We’re transforming our space at The River South Center to serve as the primary location for this new short film. We’ve done this in the past with my short film, “Parallel,” which used the main room at the Center for two key locations. The current set-up really takes advantage of the open ceiling and metal rafters that allow us to rig lighting into place as if we were on a small sound stage.
I opted to work with tungsten balanced instruments for this set-up as we’re using the dimmable perimeter lights that art part of the space. The lighting is mostly compact fluorescents (CF) and LED lights to minimize power draw and heat production. The notable exception is the SourceFour 750w Par in the left of this picture that is being bounced into a flex fill to provide a large amount of ambient fill light of one of the key areas of the set.
I opted to keep things very simple and practical for this shoot. So most of the lighting instruments are actually rather common units. Two Chinese lanterns hang over the main table to provide fill light and help sell the idea of implied overhead lights that will never be actually seen in the film.
In one of the other areas of the film set, I hung a single lantern with two CF bulbs in it. Each bulb gives off the equivalent light to a conventional 150w tungsten bulb. So it’s like having a 300w Chinese lantern. On the left of this picture is also simple clamp light with a single CF bulb (100w equivalent). It will serve as side/backlight (depending on shot angle). Because of this, I left the bulb naked rather than defusing it.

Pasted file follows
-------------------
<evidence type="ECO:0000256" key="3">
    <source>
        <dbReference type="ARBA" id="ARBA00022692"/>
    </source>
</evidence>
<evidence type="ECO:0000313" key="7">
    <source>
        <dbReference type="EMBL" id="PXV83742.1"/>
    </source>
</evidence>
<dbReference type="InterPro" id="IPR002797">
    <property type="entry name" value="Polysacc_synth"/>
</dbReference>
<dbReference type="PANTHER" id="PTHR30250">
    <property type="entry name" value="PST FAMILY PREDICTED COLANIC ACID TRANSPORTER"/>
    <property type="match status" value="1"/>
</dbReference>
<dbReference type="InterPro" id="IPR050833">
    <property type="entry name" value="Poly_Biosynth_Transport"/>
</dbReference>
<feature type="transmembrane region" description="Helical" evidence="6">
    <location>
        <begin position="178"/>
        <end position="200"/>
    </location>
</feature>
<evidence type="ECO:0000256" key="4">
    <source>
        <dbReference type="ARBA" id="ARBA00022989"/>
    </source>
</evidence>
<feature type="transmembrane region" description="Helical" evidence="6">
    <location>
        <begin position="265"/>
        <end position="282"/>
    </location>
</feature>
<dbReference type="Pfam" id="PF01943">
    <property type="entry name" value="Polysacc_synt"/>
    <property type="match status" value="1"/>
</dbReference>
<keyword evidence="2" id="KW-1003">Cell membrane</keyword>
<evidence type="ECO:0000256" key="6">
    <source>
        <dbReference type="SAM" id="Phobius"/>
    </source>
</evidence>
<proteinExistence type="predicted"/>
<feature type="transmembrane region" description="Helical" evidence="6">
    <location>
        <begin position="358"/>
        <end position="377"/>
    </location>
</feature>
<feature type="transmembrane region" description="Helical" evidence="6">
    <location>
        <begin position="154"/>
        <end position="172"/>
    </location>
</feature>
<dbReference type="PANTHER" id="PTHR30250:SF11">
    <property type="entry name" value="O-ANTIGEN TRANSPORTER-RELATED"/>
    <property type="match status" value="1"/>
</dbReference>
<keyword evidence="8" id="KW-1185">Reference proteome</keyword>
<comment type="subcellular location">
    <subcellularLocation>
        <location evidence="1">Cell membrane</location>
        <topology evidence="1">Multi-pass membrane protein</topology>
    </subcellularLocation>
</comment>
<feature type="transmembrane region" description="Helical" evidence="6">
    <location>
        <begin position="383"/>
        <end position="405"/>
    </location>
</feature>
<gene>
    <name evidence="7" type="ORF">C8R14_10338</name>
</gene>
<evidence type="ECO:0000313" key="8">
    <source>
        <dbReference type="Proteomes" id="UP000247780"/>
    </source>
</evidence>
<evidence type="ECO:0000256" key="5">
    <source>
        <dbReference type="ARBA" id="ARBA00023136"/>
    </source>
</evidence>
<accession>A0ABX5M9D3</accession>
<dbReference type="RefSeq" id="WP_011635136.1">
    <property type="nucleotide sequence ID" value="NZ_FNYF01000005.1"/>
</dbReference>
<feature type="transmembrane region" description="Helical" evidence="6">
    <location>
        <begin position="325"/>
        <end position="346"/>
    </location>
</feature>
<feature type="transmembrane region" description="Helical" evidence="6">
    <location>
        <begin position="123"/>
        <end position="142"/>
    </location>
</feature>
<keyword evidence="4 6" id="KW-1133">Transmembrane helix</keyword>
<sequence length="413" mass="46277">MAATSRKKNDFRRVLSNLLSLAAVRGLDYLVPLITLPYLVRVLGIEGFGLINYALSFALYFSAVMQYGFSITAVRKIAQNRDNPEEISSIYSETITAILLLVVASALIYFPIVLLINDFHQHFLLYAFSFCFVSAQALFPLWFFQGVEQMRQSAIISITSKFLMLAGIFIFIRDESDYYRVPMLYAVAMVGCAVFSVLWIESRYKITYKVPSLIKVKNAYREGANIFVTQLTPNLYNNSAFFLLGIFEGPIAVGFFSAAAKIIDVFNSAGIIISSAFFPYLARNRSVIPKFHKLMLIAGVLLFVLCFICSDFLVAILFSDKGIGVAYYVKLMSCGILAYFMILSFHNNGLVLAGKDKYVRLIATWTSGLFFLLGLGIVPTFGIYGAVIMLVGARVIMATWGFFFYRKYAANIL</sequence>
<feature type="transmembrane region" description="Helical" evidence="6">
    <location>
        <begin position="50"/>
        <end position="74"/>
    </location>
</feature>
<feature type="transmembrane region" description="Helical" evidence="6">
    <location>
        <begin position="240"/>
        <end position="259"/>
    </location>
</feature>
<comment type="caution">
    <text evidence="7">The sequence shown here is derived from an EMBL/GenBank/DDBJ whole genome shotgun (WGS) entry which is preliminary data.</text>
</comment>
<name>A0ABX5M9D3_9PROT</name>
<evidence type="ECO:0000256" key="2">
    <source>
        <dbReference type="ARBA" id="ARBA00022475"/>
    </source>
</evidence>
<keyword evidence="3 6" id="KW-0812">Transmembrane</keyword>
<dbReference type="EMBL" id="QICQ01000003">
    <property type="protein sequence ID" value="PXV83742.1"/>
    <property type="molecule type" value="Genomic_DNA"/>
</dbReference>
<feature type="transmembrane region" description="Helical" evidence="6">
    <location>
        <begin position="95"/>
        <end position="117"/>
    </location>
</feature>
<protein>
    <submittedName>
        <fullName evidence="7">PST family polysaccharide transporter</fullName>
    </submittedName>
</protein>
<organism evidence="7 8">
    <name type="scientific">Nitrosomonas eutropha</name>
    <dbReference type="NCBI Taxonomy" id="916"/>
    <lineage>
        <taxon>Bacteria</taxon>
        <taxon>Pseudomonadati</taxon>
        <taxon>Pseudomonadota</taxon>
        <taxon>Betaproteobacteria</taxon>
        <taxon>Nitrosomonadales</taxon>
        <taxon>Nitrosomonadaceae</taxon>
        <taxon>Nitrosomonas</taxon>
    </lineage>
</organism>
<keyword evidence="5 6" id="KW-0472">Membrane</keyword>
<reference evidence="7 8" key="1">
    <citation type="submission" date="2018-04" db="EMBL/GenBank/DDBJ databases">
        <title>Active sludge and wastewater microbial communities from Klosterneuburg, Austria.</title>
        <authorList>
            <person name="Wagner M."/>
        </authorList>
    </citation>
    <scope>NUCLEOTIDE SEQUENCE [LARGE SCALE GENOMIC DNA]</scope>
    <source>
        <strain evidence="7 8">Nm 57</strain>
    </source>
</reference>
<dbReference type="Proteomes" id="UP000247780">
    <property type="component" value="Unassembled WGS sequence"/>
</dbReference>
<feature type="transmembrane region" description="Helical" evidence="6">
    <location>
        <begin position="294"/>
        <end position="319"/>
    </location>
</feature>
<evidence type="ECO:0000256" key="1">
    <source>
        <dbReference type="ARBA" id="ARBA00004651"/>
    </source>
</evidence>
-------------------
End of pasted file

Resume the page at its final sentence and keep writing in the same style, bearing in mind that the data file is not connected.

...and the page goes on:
I’m mostly using clamp lights anyone can grab at a hardware store. This allows me to attach the lights to the metal rafters and hang the Chinese lanterns from them. In some cases, like the clamp light in the left of this shot, I used the metal cone they come with to help provide a little shielding for the LED bulb in the instrument as well as having somewhere to clip my diffusion.
For the key light for the main area of the set where much of the action take place, I actually went well off the beaten path and used a painter’s LED light that I had been using for home renovation work this summer. The light is powerful, putting out 4,000 lumens. It’s essentially daylight balanced (around 5,000 degrees Kelvin). So I threw a light CTO gel and some diffusion on it.